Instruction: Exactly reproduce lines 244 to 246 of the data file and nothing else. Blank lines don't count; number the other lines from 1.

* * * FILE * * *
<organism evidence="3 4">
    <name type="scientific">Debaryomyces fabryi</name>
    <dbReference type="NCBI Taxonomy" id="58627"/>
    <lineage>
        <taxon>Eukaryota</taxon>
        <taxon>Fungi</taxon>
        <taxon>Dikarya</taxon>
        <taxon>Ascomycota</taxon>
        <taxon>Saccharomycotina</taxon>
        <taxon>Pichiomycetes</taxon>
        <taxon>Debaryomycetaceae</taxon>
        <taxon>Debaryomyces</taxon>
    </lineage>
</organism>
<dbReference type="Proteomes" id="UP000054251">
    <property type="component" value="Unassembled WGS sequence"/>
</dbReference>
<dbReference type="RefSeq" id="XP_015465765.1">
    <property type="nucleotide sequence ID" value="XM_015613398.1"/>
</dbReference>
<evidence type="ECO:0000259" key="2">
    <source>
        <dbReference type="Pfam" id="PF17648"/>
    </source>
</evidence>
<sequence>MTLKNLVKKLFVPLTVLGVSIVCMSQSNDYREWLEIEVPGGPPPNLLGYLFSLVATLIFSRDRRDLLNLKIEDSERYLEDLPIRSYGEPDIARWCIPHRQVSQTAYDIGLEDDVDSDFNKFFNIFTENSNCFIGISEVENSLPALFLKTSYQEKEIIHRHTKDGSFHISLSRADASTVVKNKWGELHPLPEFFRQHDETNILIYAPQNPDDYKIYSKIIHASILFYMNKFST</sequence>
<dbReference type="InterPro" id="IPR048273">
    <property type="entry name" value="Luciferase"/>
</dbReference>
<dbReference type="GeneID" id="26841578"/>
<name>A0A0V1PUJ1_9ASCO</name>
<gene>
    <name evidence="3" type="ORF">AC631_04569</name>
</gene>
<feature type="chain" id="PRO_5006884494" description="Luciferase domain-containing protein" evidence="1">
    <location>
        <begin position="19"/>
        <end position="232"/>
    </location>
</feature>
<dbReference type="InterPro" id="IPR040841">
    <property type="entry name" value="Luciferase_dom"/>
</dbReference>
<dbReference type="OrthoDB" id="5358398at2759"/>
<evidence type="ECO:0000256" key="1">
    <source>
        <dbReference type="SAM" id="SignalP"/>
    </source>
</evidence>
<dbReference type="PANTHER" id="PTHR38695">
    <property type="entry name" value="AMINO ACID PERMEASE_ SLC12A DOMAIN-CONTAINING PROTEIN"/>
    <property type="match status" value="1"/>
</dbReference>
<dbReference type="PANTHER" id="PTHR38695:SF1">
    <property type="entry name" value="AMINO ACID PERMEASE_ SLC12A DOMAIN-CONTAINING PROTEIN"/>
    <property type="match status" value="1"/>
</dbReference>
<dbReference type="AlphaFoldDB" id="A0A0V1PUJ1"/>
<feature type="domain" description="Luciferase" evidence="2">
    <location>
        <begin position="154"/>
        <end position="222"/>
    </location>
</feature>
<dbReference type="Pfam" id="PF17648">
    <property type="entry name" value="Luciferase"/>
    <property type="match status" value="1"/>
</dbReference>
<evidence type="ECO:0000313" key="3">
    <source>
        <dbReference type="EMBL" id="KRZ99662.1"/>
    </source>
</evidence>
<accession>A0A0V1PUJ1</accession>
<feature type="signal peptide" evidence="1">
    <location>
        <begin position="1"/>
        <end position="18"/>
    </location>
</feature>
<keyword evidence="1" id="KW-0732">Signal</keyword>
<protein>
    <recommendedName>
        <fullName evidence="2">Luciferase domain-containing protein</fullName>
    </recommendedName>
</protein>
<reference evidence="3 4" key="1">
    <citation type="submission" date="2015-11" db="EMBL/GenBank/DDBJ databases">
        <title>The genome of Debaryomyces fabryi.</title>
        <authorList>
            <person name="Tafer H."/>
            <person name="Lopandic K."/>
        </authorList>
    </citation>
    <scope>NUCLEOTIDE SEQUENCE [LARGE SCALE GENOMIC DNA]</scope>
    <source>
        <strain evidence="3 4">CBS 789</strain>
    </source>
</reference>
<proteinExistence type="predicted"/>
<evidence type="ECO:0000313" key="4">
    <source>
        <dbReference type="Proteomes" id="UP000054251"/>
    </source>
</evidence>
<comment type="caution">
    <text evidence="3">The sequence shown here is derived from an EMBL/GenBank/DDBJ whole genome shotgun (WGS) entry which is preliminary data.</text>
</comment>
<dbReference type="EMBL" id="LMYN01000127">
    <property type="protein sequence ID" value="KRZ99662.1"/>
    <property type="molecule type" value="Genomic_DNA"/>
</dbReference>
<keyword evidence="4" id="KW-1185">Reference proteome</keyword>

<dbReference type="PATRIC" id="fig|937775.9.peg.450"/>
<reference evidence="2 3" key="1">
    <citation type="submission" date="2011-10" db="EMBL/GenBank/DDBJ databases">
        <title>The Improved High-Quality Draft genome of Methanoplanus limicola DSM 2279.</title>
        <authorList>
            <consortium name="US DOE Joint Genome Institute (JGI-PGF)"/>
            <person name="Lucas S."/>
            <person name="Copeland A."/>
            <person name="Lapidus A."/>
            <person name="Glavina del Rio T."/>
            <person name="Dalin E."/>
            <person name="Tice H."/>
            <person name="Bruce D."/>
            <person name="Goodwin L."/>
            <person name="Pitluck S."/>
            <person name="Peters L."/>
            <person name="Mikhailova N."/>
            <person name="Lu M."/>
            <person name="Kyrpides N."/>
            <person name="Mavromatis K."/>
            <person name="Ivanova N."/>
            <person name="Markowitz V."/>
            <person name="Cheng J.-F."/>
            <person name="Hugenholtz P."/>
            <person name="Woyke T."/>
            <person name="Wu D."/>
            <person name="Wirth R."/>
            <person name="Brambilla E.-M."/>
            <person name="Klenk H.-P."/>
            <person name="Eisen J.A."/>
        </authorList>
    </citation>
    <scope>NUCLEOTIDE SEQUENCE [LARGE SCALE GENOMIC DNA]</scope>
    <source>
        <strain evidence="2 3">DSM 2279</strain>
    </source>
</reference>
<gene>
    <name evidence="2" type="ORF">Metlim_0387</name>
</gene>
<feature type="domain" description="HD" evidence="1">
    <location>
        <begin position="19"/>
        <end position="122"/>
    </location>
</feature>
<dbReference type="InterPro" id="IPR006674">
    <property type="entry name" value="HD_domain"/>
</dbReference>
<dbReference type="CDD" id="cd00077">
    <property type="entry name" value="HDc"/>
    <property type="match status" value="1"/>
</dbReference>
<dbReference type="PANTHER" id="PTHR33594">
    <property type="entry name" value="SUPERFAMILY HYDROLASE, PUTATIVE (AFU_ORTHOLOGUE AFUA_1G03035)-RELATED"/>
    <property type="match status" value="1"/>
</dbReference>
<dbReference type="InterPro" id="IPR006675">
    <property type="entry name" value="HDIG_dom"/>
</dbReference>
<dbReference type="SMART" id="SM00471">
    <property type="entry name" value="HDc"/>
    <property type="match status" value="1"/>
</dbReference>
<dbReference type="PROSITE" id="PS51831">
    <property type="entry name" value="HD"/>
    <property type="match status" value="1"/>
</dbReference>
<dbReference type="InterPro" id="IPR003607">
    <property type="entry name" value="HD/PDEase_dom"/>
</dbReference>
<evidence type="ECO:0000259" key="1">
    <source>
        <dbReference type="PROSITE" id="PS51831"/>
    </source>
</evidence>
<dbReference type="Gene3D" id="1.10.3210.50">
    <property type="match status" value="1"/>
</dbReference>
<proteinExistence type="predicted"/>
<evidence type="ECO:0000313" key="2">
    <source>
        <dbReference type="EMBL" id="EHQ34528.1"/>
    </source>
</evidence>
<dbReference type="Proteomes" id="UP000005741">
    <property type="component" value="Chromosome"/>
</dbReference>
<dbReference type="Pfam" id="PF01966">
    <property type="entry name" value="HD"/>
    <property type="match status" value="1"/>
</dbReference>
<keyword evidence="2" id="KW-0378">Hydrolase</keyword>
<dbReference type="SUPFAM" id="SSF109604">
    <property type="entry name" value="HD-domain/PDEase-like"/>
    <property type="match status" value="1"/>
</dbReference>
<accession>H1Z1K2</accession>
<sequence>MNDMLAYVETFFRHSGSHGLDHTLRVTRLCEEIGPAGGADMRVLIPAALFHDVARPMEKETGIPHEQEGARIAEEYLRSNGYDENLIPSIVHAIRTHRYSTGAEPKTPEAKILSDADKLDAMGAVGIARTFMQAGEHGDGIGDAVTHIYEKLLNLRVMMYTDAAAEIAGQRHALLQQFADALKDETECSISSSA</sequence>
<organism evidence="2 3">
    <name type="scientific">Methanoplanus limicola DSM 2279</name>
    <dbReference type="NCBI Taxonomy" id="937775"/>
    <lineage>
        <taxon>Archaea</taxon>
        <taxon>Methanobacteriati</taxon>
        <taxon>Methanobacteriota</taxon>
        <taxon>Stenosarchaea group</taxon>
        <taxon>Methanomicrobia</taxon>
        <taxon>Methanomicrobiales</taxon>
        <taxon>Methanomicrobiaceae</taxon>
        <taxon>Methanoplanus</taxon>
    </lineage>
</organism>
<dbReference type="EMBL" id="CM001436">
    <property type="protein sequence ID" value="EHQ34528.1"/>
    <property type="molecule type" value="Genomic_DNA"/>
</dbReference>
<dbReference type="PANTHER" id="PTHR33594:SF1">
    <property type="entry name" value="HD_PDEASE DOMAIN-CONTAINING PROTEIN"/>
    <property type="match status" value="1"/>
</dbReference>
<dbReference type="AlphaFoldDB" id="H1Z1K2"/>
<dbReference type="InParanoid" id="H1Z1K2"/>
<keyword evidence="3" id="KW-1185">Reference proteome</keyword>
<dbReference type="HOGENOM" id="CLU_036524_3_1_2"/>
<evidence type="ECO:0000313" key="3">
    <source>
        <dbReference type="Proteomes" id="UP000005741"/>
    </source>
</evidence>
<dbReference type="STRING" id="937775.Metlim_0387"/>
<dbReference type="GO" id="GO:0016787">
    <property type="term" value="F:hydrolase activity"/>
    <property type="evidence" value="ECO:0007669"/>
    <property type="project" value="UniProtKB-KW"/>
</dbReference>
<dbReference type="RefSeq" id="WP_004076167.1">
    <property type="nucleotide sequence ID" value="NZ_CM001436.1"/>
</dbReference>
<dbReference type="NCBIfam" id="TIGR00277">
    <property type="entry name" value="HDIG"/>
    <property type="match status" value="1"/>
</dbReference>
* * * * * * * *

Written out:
<dbReference type="STRING" id="937775.Metlim_0387"/>
<dbReference type="GO" id="GO:0016787">
    <property type="term" value="F:hydrolase activity"/>